Response to Michael Martin

Because Ch. 14 of The Empty Tomb is addressed to the work of Richard Swinburne, I thought it appropriate to contact Dr. Swinburne and ask if he would like to comment on the chapter. He graciously agreed to this, and I mailed him a copy for his comments. What he offers in reply we provide first below; and then, we shall provide our own comments on the chapter.

Dr. Swinburne:

[Martin's] first main section entitled 'The probability of the existence of God makes a lot of very quick moves against the coherence of theism and the strength of arguments in favour of it (concentrating especially on the argument against theism from the fact of evil and the from the alleged scarcity of miracles). This book of mine was not at all concerned with these issues, but it proceeded to argue that, if we suppose there is a modest probability on the evidence of natural theology that there is a God, then it is very probable that the Resurrection of Jesus took place. I have discussed the coherence of theism and the arguments for and against the existence of God from natural theology at considerable length in other books. He does refer to my short book IS THERE A GOD?, and also to my book on the soul - THE EVOLUTION OF THE SOUL. But he does not refer to any other books. And so, for example, its very unfair of him to say that (his page 457) numerous criticisms of free-will defence have been given 'many of which Swinburne makes no attempt to answer. I wrote a whole book on the problem of evil - PROVIDENCE AND THE PROBLEM OF EVIL, a considerable part of which was devoted to the free will defence.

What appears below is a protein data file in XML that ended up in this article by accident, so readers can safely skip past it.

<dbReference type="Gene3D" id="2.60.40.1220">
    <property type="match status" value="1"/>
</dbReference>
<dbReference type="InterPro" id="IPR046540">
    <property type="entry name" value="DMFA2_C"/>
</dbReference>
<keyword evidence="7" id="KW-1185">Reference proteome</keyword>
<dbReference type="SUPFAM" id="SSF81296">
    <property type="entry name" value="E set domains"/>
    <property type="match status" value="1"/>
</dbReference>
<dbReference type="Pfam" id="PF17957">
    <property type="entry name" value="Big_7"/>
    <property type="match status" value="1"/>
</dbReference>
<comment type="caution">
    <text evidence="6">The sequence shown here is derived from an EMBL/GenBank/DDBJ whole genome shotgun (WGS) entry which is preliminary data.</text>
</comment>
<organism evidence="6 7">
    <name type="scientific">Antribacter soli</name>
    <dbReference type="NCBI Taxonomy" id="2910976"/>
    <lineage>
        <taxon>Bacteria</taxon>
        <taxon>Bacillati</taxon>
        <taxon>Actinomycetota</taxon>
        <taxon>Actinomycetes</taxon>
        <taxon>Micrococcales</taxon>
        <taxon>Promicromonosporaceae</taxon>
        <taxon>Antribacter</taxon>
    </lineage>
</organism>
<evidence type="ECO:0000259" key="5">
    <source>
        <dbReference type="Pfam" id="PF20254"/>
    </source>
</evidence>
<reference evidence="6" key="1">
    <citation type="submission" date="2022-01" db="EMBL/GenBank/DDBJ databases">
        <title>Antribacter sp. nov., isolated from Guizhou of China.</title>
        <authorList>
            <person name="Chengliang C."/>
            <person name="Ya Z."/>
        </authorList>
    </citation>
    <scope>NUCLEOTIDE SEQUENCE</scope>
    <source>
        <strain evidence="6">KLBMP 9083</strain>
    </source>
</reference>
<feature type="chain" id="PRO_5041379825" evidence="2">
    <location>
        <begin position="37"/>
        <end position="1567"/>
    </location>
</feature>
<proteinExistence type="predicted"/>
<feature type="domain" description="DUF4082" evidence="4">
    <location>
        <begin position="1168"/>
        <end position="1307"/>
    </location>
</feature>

Again, he makes a quick claim that simple theories are preferred to more complicated theories for merely pragmatic reasons; and that my contention that they are 'always a priori more likely' is dubious. I have argued at considerable length (in my book EPISTEMIC JUSTIFICATION, chapter 4) that unless we take the simplest theory as evidence of truth, science becomes quite impossible. It is always possible to construct an infinite number of theories entailing any finite collection of data which make wildly different predictions from each other for the future. Unless there is an a priori criterion for deciding between them, a scientist would have no grounds for making any predictions at all. Study of the procedures of science reveals that that a priori criterion is (in a wide sense) simplicity. And as for the claim, two lines further on, that 'one wonders why naturalism would not seem more likely than theism since it seems simpler than theism', I have written an enormous amount about this - see especially the EXISTENCE OF GOD (2nd edition, 2004) chapter 5. But it would not be a very profitable task for me to attempt to list the various places where - in my view! - I have dealt with ALL the objections which Martin makes in this section, since really my book THE RESURRECTION OF GOD INCARNATE is - as I have said - not about these matters. It makes the assumption that there is a God (for which I've argued at great length elsewhere) and then proceeds further from that basis. So I dont think that Martin should really be adducing arguments against the existence of God in this article. He has after all written various other articles about my work directed directly at those other writings of mine.

So let's move on to the section 'The probability of the incarnation and resurrection of God', which deals in effect with my chapter 2. He criticises my theory of the atonement, but this is only 'substantially' the same as Anselm's theory (see the bottom of my page 38), and I make no claim (as far as I recall) that our sinning consists of wronging 'God's honour'. My account of what our sinning consists in is that in the first paragraph of my page 40. I was not claiming that the reparation (the word I use rather than 'satisfaction') which Christ paid to God was in any way equal to the quantity of human sin. I don't think it makes much sense to weigh these things against each other - see my RESPONSIBILITY AND ATONEMENT p. 154 note 10 and p. 160). Allowing himself to be killed after torture - Jesus was tortured, contrary to the implication of Martin's p. 461 line 1 - constitutes a solemn offering of a life. And God needs to show us that his sacrifice has been accepted - hence a need for resurrection (Martin's p.460).